Position: Postdoctoral Research Associate
Current Institution: Columbia University
Abstract: Widely Tunable FDD Wireless: Challenges and Opportunities
The recent trend in proliferation of wireless devices coupled with upcoming 5G standards requiring rates of 100Gb/s has created an increasing need for high throughput wireless data. Spectrum has become an expensive resource: an FCC auction for a 4MHz bandwidth around the 700MHz generated $19B in 2008. There are only two ways to get around this scarcity: (1) exploring whitespace, i.e., geographically underutilized parts of the spectrum or (2) increasing spectral eﬃciency for a particular frequency bandwidth. Regarding (1), the FCC has adopted various strategies such as reverse-auctioning to buy unused TV bands, opening up spectrum in a fragmented fashion. Most current transceivers use ﬁxed frequency elements such as high order ﬁlters or circulators, preventing them from taking advantage of frequency hopping. The way to take advantage of (2) involves duplex communication. While time division duplexing (TDD) is still widely in use, it is not optimal in terms of maximizing throughput. Frequency division duplexing (FDD) enables full data capacity for both transmit and receive, and FDD deployments can provide greater coverage and achieve cell edge rates further from the base station. However, an FDD capable radio has its own challenges. Self-interference cancellation (SIC) is required since the transmitter signal (>20 dBm) is trillions of times larger than the receiver sensitivity level (<-90 dBm) which can saturate or damage the receiver. We want to be able take advantage of both of these methods (frequency agility and duplexing): our goal is to build a software-deﬁned, frequency tunable, and FD/FDD capable transceiver. We use a distributed transmission line based amplifier that has baseband gain and phase control to achieve SIC. Furthermore, we use a frequency selective source degeneration on the sub-PAs to mitigate the TX noise in the RX band.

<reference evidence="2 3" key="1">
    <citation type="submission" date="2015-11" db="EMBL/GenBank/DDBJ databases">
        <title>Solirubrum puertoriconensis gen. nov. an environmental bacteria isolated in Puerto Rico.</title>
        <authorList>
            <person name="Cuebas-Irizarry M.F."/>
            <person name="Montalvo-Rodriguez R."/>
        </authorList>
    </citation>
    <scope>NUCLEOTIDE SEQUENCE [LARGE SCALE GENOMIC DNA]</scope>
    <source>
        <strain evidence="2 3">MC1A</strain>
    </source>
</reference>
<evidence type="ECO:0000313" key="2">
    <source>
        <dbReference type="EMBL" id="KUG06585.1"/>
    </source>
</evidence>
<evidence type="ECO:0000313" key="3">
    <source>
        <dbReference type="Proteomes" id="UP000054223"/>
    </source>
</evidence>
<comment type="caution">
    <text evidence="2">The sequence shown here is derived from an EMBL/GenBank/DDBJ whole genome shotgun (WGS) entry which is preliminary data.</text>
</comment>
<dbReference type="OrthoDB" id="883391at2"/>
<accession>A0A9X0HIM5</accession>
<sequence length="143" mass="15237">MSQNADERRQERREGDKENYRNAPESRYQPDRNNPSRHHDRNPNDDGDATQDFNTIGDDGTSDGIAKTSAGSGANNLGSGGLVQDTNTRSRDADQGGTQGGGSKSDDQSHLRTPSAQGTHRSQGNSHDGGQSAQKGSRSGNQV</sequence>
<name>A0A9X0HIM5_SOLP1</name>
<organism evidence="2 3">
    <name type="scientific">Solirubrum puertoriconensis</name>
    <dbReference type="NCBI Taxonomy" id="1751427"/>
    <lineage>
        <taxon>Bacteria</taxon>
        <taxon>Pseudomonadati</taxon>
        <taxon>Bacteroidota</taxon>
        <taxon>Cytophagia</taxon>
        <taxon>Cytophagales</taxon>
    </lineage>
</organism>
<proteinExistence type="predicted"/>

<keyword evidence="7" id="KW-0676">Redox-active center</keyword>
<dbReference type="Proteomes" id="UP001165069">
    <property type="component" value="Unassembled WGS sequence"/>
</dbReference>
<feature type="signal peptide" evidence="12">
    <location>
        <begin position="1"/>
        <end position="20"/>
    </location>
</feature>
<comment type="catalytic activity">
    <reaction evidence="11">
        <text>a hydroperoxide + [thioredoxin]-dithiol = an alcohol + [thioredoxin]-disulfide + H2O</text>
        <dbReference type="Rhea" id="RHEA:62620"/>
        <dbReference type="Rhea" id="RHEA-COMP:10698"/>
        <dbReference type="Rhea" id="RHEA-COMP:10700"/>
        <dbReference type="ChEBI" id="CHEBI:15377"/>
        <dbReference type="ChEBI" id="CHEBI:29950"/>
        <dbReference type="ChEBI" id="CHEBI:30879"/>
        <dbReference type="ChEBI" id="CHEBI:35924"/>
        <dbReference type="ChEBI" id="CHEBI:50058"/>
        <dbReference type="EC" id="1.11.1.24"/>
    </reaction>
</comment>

Hazal Juksel is currently a postdoctoral research associate in the CoSMIC Lab in the Electrical and Computer Engineering Department at Columbia. She received a master’s degree and a PhD in electrical and computer engineering (ECE) from Cornell in 2015 and 2018, respectively, and a bachelor’s degree in ECE from Duke in 2008. Her research focuses on biomedical applications of nonreciprocal duplexing networks. Her graduate research focused on the design and theoretical widely tunable, ultra flexible, software-defined duplexing transceivers. She also investigated the consequences of discontinuities of IV curves in device modeling. She was a Facebook PhD Research Fellowship Finalist in 2016 and received the Outstanding Teaching Assistant Award from Cornell ECE in 2018.